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How sitcoms help my bipolar disorder

Wednesday, 22 October 2014 Becky Irvine

Becky blogs about she uses humour to make it easier to live with bipolar.

Hi, I’m Becky, 16 years of age and have been diagnosed with bipolar 2 disorder. I was hospitalised for 9 months and have since been discharged. What I want to show is the way I use humour from my favourite comedies to combat the internal pain people with mental health problems can go through, even when it becomes completely unbearable.

I’m now in the stage of recovery and because I have bipolar disorder, there are plenty of ups and downs. Sometimes I will wake up and realise things aren’t quite right but I’ll look in the mirror and say a really daft insult to myself out loud - and this allows me to just laugh, rather than ruminating and thinking it’s my fault that I don’t feel ok. It’s not. I know there are bad days, but I also know I can get through them. A little bit of sarcasm helps stop me from putting pressure on myself and remind me that the bad moments won’t last forever.

Saying this sounds a lot easier than actually putting it into practice. It takes time, but as we all know, time is something we have to find a way of dealing with even when it can be excruciatingly long. When I feel that time is passing slowly, I like to keep in mind the comedy series ‘Black Books,’ whose main protagonist Bernard has a disdain for conventional living. In one episode, he’s on the phone to his mother and you watch him get really frustrated even though he’s only been on the phone for 11 seconds and subsequently hangs up! This, to me, epitomises the way time can be distorted when we are unwell. This doesn’t last forever though. We can laugh at ourselves, thinking of the absurdity of feeling we’ve been up for a week when it’s only been a few hours.

One thing I have to watch out for is indecisiveness. I can never put my mind to one thing, I’m always moving about going from one thing to the other. Edina from ‘Absolutely Fabulous’ is a mother who is always wanting more from her life and can’t stop huffing and puffing about what to do. In one episode, she can’t even sleep normally and ends up ‘sleep jogging’. This reminds me of pacing around the living room, throwing books out to read but never actually deciding on anything. I laugh when I think about her and recognise our similarities. This helps to remind me that there are many others who have difficulty putting their mind to something.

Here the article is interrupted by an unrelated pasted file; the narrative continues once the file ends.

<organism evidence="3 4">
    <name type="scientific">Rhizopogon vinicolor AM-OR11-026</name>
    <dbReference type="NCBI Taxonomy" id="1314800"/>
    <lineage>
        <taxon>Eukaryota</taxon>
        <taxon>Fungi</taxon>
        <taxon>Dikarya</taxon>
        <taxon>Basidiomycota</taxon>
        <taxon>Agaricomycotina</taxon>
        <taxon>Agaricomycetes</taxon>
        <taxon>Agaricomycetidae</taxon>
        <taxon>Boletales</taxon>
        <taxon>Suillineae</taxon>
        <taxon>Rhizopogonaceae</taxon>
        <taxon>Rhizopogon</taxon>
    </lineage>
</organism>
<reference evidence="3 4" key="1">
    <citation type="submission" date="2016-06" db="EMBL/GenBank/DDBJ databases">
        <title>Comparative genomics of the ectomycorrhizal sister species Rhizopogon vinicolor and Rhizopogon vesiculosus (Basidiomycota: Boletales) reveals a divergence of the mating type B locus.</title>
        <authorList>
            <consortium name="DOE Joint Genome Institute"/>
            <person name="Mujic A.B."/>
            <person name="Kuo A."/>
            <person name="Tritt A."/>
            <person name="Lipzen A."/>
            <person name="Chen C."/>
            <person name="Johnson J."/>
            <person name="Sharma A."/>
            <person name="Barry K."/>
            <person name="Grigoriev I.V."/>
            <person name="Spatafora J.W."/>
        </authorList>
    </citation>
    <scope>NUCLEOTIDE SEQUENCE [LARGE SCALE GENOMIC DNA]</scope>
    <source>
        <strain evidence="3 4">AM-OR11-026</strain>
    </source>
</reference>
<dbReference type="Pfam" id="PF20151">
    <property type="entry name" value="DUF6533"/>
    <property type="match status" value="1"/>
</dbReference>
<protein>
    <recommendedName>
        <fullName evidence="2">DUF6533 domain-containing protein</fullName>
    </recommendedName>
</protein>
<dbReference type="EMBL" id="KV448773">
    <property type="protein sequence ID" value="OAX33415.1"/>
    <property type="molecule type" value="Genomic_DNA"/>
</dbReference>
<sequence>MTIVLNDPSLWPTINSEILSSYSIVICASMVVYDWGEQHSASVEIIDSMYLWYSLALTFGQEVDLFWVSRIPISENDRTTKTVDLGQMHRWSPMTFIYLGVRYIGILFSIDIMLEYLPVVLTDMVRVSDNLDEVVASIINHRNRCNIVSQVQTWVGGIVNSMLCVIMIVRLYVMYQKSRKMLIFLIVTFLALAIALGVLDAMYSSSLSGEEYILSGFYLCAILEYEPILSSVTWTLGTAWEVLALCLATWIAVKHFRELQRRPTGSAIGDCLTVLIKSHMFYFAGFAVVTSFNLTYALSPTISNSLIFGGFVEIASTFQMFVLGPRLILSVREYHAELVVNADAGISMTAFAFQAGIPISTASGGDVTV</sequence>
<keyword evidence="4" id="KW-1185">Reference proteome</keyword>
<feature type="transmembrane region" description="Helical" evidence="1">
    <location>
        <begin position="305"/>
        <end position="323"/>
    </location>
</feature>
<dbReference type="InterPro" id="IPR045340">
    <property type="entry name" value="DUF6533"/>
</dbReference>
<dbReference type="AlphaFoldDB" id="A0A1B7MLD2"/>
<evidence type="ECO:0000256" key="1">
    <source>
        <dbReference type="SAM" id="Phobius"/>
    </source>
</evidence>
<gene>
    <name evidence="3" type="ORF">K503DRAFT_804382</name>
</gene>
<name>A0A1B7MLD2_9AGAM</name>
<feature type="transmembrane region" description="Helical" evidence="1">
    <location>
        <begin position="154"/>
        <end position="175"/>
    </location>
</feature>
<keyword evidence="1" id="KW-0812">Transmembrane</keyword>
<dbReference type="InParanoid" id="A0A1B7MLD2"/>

Having bipolar disorder, I have to be on a combination of medication, which leads to a few side effects such as tremors, blurred vision and a dry mouth. These can be frustrating, but my dad and I make light of these by putting my side effects in an imaginary dating profile. Some of the “attractive” qualities are as follows: have to chew chewing gum to keep my saliva producing; have to apply lip balm at least twenty times a day; and have bad vision so my date would have to wear bright colours! ‘What a catch!’ some might say sarcastically. But this displays the good self-esteem I have and helps me view myself in a positive manner. I can make fun of myself and still be happy with who I’ve become.

I am not trying to say that mental health problems like bipolar disorder are hilarious – I would never try to do that. All that I’m saying is that seeing the lighter side has really helped me and they do say that laughter is the best medicine! There are many different forms of humour, and you just need to find one that keeps you optimistic.

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